Today, Drew and Gregare discussing Manifest Destiny 6, originally released April 9th, 2014.
Hell is a terrible place. Maggots are your sheet, worms your blanket, there’s a lake of fire burning with sulfur. You’ll be tormented day and night for ever and ever. As a matter of fact, if you actually saw hell, you’d be so frightened, you would die.
Miss Albright, “Homer vs. Lisa and the 8th Commandment”
Drew: Do you ever get the impression that people are trying way too hard to make hell scary? Fire and brimstone is exactly as generically horrible as harps and white robes are generically pleasant — I understand the gist, but holy crap do those rewards and punishments have no relation to my everyday life. I suppose the reason the over-the-top conception of hell is so frustrating to me is that it ignores a much scarier truth about a life of sin, one that remains true even if you don’t believe in any kind of afterlife: that you may be forever tormented by your own guilt. If you believe you are deserving of some horrible fate, you will spend your days waiting for the axe to fall, while someone at peace with their actions may lead a more serene, contented existence. In that way, Heaven and Hell aren’t destinations we move to at the ends of our lives, but mindsets we create for ourselves as we move through them. These are feelings that tend to lie dormant, but can be brought to the surface by something as big as a loved one passing, or as small as having one too many drinks. Manifest Destiny 6 finds Lewis and Clark confronted by both ends of the spectrum (if you replace the drinks with a potent floral hallucinogen), and shows just how differently they respond.
Today, Drew and Taylor are discussing Manifest Destiny 4, originally released February 12th, 2014.
I’m busier than you.
Drew: I don’t know if it is true everywhere, but when I was in college, scheduling a meeting or asking someone to help with something was basically made impossible by everyone’s knee-jerk insistence that they were SO busy. I absolutely understand the importance of saying “no” when you really are busy, but the implication that someone was unwilling to make time for whatever group project that everyone else was making time for always drove me nuts. It was known around campus as the “I’m busier than you” game, which found its practitioners preemptively complaining about how busy they were in hopes of avoiding being asked to do anything. The best response I ever saw to these kinds of complaints was a friend insisting that he had just run a marathon with knives embedded in both thighs — something so over-the-top to (hopefully) give everyone a little perspective on how silly it is to complain about term papers or whatever. Of course, nothing we could come up with was quite as extreme as single-handedly fighting off a band of monsters WHILE PREGNANT, which is to say, Sacagawea (or at least the version of her that appears in Manifest Destiny 4) would have easily won the “I’m busier than you” game. Continue reading →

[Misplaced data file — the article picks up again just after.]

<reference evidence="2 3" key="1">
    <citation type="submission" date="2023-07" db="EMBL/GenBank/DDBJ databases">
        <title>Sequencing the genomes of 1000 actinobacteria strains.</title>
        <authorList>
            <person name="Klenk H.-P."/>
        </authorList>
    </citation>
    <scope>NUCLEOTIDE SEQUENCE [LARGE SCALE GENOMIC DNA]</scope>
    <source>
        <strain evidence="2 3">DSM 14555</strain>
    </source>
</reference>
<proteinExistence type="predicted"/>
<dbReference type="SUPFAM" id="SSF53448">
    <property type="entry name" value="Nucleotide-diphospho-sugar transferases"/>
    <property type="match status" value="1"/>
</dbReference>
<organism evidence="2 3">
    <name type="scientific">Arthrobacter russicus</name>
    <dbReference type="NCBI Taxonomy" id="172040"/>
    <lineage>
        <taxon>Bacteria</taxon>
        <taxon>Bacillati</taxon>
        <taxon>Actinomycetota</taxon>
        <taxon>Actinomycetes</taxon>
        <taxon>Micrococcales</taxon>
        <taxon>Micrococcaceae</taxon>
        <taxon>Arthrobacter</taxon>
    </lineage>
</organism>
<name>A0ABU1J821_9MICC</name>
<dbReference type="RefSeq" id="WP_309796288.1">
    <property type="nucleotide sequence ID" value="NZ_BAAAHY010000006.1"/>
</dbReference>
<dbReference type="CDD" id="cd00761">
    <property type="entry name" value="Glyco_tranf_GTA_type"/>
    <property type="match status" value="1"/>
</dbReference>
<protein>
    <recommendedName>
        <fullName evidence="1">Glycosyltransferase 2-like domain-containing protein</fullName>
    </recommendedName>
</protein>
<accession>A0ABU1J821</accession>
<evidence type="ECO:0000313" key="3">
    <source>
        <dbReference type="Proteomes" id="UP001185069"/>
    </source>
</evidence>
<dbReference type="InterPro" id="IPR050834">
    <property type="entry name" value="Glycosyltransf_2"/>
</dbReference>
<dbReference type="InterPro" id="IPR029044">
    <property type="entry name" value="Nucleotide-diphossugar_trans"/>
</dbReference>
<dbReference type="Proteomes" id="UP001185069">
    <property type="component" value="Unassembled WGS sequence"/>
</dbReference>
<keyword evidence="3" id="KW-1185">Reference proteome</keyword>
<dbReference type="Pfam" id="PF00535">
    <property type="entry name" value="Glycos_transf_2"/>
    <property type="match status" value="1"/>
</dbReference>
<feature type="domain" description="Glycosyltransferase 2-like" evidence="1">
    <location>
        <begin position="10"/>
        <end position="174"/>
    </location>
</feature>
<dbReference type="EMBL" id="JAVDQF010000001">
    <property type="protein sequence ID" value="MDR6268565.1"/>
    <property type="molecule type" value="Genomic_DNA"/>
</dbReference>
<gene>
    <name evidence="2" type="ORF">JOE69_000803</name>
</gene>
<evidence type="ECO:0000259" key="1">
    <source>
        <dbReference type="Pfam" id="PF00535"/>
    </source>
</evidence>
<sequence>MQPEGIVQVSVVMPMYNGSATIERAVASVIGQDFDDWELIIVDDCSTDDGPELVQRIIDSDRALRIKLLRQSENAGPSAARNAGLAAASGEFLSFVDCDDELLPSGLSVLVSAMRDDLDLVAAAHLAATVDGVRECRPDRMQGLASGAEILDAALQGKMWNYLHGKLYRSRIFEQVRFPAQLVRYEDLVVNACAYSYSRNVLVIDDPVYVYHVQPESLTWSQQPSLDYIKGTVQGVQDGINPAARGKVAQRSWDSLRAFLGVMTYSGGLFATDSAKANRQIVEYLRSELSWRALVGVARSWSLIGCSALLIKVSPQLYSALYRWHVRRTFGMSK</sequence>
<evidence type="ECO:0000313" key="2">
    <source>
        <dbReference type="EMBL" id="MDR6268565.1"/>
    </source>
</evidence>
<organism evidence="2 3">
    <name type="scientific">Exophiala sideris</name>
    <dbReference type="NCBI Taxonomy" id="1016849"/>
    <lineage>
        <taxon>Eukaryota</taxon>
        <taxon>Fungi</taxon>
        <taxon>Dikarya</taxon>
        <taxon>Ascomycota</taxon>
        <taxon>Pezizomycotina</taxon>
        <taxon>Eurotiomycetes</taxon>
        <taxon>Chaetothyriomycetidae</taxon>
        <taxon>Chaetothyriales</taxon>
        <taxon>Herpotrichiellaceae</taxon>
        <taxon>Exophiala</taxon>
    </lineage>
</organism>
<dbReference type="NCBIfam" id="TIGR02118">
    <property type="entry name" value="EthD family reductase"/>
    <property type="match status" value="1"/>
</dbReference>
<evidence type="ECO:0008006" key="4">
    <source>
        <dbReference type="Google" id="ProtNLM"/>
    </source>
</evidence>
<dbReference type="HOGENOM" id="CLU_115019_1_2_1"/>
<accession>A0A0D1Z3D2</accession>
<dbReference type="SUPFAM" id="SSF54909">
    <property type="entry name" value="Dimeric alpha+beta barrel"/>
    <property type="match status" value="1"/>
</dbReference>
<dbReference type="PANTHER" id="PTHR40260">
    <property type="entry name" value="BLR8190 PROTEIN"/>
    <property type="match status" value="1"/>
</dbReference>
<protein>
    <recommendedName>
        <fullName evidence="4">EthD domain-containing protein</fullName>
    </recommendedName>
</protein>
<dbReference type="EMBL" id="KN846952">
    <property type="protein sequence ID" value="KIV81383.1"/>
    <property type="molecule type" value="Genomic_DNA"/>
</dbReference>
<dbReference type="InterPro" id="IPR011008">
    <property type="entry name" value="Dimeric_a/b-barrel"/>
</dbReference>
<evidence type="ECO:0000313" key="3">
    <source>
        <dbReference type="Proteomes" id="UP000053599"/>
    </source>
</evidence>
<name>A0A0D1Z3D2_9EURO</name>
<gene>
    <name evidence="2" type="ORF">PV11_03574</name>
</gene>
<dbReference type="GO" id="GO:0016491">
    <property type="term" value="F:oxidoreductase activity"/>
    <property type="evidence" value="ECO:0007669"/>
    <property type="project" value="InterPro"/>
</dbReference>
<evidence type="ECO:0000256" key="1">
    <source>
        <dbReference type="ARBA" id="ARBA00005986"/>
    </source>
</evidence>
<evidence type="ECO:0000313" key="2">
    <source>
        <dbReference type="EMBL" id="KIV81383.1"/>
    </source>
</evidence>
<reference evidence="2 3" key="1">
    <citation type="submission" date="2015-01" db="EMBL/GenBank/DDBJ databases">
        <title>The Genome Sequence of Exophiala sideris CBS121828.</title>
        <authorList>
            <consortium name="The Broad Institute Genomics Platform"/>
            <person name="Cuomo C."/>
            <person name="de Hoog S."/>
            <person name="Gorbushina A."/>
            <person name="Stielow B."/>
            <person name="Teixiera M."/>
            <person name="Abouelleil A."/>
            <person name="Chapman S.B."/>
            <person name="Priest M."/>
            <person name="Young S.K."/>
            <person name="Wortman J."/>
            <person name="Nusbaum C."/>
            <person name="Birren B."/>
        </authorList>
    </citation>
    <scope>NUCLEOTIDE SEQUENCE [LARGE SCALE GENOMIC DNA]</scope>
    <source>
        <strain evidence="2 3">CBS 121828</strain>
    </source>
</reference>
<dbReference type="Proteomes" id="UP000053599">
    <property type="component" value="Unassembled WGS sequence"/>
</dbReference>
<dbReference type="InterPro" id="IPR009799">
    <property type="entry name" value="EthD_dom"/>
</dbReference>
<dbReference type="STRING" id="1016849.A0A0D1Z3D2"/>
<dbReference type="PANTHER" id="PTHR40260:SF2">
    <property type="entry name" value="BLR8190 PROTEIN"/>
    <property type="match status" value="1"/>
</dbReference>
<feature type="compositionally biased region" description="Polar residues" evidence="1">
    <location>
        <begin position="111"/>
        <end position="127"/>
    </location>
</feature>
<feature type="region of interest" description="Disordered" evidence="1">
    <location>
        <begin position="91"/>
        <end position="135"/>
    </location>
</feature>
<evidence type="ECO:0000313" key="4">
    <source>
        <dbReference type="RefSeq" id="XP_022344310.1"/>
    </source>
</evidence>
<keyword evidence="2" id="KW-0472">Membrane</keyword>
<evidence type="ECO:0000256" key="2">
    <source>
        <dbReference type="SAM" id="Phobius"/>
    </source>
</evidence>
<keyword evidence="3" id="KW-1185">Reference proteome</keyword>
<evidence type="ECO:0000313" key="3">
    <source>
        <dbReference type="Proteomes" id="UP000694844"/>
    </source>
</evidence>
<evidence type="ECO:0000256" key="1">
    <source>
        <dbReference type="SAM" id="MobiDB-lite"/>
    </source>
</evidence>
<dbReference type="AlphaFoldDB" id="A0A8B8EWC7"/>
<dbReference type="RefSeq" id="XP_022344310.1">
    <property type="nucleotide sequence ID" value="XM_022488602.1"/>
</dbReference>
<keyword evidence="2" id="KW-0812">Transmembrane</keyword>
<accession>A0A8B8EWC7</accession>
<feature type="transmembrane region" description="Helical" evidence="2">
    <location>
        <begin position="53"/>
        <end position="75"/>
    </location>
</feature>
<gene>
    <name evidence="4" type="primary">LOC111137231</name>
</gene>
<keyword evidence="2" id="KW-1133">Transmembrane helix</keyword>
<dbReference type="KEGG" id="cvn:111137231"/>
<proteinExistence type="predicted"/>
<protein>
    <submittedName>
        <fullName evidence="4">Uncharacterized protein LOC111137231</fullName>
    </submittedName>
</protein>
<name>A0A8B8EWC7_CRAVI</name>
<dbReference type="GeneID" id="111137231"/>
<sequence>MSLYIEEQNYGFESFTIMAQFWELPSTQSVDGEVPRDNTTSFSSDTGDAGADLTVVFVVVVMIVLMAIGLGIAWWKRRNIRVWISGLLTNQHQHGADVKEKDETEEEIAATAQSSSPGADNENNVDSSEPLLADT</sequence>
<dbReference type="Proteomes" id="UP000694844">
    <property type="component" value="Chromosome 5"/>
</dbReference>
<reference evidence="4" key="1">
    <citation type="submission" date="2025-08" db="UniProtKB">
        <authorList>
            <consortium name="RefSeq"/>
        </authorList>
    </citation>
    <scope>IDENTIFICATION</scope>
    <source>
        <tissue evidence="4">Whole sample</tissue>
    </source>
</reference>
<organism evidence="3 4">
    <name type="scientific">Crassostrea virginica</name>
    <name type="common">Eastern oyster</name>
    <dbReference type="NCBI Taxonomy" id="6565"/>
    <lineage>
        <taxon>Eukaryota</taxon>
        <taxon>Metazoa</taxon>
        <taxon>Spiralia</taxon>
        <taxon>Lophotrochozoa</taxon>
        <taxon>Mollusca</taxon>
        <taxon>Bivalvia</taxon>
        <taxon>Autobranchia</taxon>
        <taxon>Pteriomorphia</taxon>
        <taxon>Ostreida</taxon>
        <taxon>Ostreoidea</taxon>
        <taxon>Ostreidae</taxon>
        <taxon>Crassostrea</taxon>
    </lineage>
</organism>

Today, Taylor and Patrick are discussing Manifest Destiny 3, originally released January 8th, 2014.
Taylor: I enjoy camping and trips into the wilderness. There’s something refreshing about abandoning the trappings of modern day life and “roughing it” for awhile. Maybe I feel closer to nature and its beauty or maybe it’s just the quiet I can enjoy like nowhere in a populated area. However, this silence isn’t always peaceful and nature isn’t always a thing of beauty. Sometimes the silence — especially late at night — is terrifying as the isolation of my situation sinks in. The sense of peace I once had quickly transmutes to unease. The benign perception of nature is replaced by the more terrifying and accurate realization that, given the chance, nature would just as soon destroy as nurture. All this, and I know for the most part I am safe; I could be rescued if worse came to worse. When I realize that, I can’t help but wonder how Lewis and Clark felt being absolutely in the middle of nowhere with no one to help them should things go wrong. The sense of terror they must have felt on occasion permeates the third issue of Manifest Destiny, blurring the lines of historical fiction and reality.